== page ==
In 1930 the second Monaco Grand Prix was won by René Dreyfus, at the wheel of a Bugatti. It was a cause for celebration in France – a Frenchman had won the race, driving a French car. Allez les bleues!
Four years later they played La Marseillaise again at Monaco, this time for Guy Moll, but he was driving an Italian Alfa Romeo. It would be another 21 years before they played the French national anthem again, this time for Maurice Trintignant’s triumph in 1955 – in a Ferrari. Trintignant would win again 1958, but his second victory would be at the wheel of a British-built Cooper.
Fast forward to 1972 and the first of a new generation of rising French racing stars, Jean Pierre Beltoise, won the Monaco GP, but he was driving a British-built BRM. Six years later his protégé Patrick Depailler won Monaco in a Tyrrell, made in the UK. Of the celebrated generation of French F1 stars in the 1980s only one – Alain Prost – won Monaco. He did it four times, but all his wins were in McLarens – from Woking.
The number of Frenchmen on the grid thinned out in the 1990s, and by 1996 only two were left: Jean Alesi and Olivier Panis. Alesi seemed the more likely to win F1 races in his Benetton, while Panis’s Ligier-Mugen was not a bad car, but it didn’t look like a winner.
When the F1 circus arrived in Monaco that year “Olive” had one World Championship point to his name and qualified 14th on the grid. Traditionally there is little overtaking at Monaco and so there was no chance that he was going to win.
Race day was overcast, with occasional showers. Things started strangely with what seemed to be two Michael Schumachers on the grid: one driving a Ferrari, the other in a McLaren, Michael having loaned David Coulthard a helmet because the Scotsman was having problems with his own misting up.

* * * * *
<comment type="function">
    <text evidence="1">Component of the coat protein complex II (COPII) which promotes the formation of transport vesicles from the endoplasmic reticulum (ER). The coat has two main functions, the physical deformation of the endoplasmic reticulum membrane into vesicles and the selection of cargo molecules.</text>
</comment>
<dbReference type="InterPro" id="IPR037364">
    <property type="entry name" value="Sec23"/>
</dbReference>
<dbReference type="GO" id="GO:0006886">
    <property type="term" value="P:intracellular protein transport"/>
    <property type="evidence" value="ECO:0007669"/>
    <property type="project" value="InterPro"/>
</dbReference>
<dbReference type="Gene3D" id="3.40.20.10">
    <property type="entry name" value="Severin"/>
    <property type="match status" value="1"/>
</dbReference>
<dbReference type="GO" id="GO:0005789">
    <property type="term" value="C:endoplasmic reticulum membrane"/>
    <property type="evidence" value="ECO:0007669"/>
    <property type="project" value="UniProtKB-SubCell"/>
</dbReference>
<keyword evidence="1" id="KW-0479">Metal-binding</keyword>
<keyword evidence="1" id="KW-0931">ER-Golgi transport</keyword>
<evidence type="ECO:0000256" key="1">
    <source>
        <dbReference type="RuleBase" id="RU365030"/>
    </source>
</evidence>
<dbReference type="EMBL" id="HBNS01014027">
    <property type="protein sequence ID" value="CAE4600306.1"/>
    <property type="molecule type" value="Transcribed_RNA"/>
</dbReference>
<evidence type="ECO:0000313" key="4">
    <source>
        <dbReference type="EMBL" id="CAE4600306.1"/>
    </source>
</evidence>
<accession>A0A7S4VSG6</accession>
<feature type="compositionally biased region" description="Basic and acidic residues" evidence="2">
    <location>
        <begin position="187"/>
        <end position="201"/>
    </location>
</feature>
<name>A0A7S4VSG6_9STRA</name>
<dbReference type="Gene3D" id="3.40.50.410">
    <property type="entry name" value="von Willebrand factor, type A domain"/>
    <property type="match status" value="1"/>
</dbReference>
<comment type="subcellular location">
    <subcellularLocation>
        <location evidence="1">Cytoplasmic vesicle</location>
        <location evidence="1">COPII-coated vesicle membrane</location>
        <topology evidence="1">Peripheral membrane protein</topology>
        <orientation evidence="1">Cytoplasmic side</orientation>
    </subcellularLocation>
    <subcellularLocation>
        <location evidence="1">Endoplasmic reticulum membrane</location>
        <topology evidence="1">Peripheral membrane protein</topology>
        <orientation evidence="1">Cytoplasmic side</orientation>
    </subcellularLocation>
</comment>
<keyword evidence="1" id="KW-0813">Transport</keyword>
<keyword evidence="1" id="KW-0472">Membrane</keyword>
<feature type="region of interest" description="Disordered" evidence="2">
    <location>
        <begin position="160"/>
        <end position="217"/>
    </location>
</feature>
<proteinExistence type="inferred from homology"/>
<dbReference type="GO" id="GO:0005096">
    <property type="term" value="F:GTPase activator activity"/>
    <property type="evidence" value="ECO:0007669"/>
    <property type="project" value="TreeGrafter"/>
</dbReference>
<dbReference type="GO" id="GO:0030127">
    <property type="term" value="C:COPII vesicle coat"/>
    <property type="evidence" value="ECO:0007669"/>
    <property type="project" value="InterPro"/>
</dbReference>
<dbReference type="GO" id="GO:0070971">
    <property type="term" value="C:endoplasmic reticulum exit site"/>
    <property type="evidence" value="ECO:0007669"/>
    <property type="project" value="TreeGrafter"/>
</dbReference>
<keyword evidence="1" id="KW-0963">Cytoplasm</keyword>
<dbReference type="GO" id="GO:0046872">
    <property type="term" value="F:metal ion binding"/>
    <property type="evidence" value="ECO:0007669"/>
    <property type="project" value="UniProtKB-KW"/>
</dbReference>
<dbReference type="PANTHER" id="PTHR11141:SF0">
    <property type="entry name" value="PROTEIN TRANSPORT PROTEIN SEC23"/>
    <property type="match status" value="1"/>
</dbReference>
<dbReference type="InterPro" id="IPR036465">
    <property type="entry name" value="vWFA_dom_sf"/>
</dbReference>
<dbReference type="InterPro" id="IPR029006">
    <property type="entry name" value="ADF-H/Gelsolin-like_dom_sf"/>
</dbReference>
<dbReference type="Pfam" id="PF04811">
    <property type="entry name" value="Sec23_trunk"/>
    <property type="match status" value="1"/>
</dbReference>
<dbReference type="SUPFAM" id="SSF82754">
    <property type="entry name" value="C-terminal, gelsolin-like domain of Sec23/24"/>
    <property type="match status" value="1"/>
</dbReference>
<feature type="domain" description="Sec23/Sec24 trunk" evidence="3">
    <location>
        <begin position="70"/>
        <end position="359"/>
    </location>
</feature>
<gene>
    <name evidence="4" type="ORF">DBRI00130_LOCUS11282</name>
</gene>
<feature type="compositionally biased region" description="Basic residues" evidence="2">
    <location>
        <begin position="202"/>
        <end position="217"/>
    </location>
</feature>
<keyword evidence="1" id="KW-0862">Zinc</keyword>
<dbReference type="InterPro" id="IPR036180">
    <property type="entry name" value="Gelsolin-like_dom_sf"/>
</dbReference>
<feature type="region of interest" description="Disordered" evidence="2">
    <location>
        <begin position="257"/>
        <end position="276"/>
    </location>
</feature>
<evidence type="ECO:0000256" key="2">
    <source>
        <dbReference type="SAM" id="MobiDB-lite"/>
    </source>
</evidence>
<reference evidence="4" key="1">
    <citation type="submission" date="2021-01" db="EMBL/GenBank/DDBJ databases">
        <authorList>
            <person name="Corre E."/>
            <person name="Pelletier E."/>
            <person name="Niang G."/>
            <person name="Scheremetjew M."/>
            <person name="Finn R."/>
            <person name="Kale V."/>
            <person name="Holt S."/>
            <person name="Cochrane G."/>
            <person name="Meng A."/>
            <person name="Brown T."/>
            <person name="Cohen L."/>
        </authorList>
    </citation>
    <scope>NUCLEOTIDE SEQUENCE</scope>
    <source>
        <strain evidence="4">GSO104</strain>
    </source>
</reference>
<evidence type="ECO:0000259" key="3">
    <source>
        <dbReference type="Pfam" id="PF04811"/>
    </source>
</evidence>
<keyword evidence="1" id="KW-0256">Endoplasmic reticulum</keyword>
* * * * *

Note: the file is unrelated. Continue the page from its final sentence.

Michael made a poor start from pole in his Ferrari and so Damon Hill took the lead for Williams. Further back Jos Verstappen, who had gambled on slicks, went sailing into the wall at Sainte-Dévote, after a bump with Mika Hakkinen’s McLaren. The two Minardis also collided, taking out Pedro Lamy and Giancarlo Fisichella. The first lap action wasn’t over… indeed there was consternation as Schumacher hit a kerb in the curling right-hander after the Loews Hairpin and the Ferrari smacked into the opposite wall. And at Rascasse Rubens Barrichello crashed his Jordan-Peugeot.
All this meant that by the end of the lap Hill had a four second lead over the Benettons of Gerhard Berger and Alesi. Game over. Berger disappeared with gearbox failure after 10 laps, by which time Hill’s lead was over 10secs.
After 28 laps Damon pitted and emerged from the pit stop sequence still 30secs clear of Alesi. and then his engine blew…
Alesi was the leader and Panis was second. It was a French 1-2. Sacré bleu!
Panis had jumped to fourth during the pit stops and found himself behind the Ferrari of Eddie Irvine. Olivier was in no mood to hang about and muscled his way through and chased after Alesi, but then spun on Hill’s oil and dropped back. it looked like it was over… Jean was going to win Monaco!
And then the Benetton suddenly started handling strangely. It was so alarming that even Jean wasn’t brave enough to drive this one home. He headed for the pits to discover that the rear suspension had failed. Olivier Panis was leading Monaco in a Ligier. How weird was that? Coulthard, disguised as Schumacher, closed in but could do nothing more. He was done. Second.
Johnny Herbert found himself a bemused third in his Sauber. He hadn’t overtaken anyone all day, but had stayed off the walls. The only other finisher would be his team-mate Heinz-Harald Frentzen, who had delayed himself running into the back of Irvine and damaging the nose of his car. Driving into Irvine was the fashion that day as in the closing laps Eddie spun and Mikas Hakkinen and Salo ran into him and all retired. That was it. There were no other survivors.
France had its second Monaco victory for one of its drivers in a French car – and F1 had equalled its record for the fewest finishers in a World Championship race.